Watch and Listen as this Insane Triple-Rotor Mazda RX-7 Demolishes a Hill Climb: Video
The third-generation FD Mazda RX-7 is unquestionably one of the greatest Japanese sports cars ever built. Not only is it an exceptionally pretty thing to look at, but thanks to its low weight, faultless chassis tuning, and compact dimensions, it’s epic to drive as well. And of course, you can’t forget to mention the RX-7’s wild rotary engine package either, which, properly tuned, sounds unlike anything else out there. The particular example featured in this video comes with all that and more, with as much as 520 horsepower produced from a triplet of triangles spinning up to an incredible 10,500 rpm.
A Production Version of the 2016 Mazda RX-Vision Concept Isn’t Ruled Out Quite Yet
Ikuo Maeda Mazda Design boss said “When it is decided as a brand that we need a sports car, that’s when we will produce the car. As you know, we already have the MX-5. If we need a more premium sports car, then we need to have a serious think about it.” So yes, the production version of the Mazda RX-Vision Concept still isn’t out of the question, but Mazda is basically saying that people have to be ready to give some proper money for it. I am talking about $50,000+ here.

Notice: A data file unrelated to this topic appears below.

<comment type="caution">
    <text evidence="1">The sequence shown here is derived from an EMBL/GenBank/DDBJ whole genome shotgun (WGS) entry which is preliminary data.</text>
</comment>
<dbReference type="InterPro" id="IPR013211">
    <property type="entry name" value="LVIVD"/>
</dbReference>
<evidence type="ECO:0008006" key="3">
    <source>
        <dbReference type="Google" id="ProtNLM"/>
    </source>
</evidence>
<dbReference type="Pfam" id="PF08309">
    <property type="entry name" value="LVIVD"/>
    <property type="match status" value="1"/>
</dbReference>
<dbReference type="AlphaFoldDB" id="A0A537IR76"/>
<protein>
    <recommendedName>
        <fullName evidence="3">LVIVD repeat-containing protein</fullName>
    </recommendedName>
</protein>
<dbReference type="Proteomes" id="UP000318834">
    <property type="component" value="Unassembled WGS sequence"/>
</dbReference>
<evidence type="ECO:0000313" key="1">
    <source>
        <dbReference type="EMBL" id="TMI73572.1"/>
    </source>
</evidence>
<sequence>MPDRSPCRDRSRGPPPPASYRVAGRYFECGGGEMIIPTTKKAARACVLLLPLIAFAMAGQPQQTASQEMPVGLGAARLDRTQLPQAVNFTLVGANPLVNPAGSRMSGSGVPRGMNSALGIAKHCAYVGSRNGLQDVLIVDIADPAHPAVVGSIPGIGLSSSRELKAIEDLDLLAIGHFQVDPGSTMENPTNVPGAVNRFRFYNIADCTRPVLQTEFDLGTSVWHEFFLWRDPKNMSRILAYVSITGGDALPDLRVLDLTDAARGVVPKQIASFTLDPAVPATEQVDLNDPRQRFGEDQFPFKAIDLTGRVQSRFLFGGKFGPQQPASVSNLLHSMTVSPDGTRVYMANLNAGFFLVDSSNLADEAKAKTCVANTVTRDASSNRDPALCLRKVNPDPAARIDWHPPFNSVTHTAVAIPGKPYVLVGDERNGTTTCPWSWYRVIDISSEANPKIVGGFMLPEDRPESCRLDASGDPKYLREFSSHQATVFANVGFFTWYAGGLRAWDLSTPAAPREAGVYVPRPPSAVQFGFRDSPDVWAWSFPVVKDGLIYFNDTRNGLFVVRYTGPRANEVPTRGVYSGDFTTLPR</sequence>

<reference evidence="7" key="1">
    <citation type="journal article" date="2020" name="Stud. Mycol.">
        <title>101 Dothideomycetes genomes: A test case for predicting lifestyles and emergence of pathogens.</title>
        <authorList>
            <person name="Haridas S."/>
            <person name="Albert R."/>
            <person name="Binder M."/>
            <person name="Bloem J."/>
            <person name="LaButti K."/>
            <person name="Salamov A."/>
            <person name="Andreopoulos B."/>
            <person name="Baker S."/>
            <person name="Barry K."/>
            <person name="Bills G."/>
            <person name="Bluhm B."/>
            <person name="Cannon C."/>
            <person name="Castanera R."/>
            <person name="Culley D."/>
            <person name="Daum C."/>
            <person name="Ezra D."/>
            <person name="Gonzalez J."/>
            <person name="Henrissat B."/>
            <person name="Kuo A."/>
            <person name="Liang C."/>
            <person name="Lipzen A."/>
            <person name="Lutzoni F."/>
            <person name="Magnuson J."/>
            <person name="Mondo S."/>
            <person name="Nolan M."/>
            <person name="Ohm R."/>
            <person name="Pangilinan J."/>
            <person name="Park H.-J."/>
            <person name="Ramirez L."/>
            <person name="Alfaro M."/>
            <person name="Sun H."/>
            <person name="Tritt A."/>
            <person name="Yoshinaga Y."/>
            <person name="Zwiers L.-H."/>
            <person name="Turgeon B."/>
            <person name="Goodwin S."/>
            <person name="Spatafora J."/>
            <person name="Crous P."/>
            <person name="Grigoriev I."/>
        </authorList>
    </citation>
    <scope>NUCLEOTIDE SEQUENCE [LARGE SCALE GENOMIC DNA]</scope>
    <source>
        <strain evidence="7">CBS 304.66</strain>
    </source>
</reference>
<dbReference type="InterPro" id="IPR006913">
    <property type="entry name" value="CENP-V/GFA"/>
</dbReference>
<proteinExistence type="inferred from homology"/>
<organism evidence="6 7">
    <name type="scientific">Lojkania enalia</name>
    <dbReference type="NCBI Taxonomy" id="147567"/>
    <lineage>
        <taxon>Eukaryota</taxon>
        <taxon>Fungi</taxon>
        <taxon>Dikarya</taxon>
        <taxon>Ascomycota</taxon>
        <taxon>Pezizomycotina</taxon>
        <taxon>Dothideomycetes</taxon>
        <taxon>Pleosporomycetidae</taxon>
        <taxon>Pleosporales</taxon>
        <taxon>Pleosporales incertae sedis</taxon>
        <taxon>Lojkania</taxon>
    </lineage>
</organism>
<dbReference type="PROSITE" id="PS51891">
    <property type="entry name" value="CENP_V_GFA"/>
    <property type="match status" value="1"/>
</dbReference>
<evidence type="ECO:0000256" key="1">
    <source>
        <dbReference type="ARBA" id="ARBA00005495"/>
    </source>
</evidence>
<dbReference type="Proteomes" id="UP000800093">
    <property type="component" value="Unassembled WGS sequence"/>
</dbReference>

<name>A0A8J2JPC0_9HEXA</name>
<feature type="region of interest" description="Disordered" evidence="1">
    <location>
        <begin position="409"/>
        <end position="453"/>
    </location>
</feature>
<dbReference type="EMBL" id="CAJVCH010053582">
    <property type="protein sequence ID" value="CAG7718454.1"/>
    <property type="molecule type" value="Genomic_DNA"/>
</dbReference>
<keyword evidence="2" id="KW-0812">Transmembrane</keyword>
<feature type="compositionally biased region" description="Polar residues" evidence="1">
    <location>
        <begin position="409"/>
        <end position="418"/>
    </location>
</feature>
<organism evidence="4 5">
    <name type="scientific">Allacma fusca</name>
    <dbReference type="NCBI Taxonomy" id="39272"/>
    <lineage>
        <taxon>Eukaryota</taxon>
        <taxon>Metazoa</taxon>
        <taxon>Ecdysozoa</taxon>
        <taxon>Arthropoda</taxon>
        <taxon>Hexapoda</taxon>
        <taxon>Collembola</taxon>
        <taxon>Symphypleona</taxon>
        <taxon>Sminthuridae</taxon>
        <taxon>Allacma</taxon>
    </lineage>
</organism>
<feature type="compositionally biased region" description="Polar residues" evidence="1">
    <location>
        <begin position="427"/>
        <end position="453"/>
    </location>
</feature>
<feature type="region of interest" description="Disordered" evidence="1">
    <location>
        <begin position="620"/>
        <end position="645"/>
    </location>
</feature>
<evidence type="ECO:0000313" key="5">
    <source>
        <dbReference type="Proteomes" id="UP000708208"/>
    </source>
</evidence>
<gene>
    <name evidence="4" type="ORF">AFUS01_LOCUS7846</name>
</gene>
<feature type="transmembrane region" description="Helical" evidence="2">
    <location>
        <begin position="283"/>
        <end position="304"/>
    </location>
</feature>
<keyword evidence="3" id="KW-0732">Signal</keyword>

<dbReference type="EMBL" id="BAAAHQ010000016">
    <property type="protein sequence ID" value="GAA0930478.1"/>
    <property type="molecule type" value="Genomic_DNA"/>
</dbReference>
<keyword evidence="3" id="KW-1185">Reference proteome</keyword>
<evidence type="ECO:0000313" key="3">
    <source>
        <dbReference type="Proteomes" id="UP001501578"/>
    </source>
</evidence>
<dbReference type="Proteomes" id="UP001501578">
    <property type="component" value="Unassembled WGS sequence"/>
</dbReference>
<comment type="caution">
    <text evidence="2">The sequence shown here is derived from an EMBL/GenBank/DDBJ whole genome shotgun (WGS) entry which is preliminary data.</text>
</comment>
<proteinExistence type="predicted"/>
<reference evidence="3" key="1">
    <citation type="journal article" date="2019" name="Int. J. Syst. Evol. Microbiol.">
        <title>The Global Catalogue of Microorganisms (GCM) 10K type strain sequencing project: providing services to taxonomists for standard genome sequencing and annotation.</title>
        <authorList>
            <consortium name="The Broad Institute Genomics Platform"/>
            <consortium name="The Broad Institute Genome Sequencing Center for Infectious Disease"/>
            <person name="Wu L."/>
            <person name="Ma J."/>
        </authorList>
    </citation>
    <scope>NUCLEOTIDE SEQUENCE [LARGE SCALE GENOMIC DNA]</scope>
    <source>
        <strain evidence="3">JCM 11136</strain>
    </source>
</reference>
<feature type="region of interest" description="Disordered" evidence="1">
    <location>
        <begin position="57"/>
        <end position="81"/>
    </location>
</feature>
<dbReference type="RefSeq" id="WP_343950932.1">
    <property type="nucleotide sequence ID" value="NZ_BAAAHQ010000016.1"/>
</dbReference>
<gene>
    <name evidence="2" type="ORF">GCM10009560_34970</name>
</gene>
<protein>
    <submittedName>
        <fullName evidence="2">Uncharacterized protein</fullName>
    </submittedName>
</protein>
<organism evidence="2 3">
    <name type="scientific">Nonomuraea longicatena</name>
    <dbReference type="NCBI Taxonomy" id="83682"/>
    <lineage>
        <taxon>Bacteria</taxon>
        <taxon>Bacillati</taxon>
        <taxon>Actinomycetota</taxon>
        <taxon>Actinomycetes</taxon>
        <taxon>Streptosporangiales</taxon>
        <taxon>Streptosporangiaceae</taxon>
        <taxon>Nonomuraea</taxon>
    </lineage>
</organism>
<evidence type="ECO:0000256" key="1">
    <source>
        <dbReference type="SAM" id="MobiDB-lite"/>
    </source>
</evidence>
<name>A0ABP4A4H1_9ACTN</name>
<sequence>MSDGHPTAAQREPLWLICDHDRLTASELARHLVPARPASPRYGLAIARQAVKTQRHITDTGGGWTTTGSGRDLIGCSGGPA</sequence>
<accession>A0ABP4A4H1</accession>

Mazda Confirms the Rebirth of the Rotary Engine but Only as a Range Extender
Mazda is finally resuscitating the rotary engine, but not in the way that the fans would have hoped. The Wankel will be used as a range extender for one of Mazda’s upcoming EVs which are part of its ’Sustainable Zoom-Zoom 2030’ program.
It’s been three years since Mazda unveiled the stunningly-beautiful RX-Vision concept at the Tokyo Auto Show and we’ve been dreaming of a rotary resurgence ever since. Now, finally, it’s going to happen. Mazda will launch its first two EVs soon, the first as early as 2019, and one of them will have a Wankel engine which will act as a range extender. The other new car, however, will be the first true EV built by Mazda.
Keep reading to find out why Mazda brought the rotary back
After many years of rumors, Mazda has finally confirmed that the beloved RX-7 will get a successor by the end of the decade. The confirmation came at the 2015 Tokyo Motor Show, where the Japanese brand unveiled the RX-VISION, a front-engined, RWD concept that sports an aggressive interpretation of Mazda’s KODO design language. What’s more, the company also confirmed it will have a new-generation rotary engine under the hood.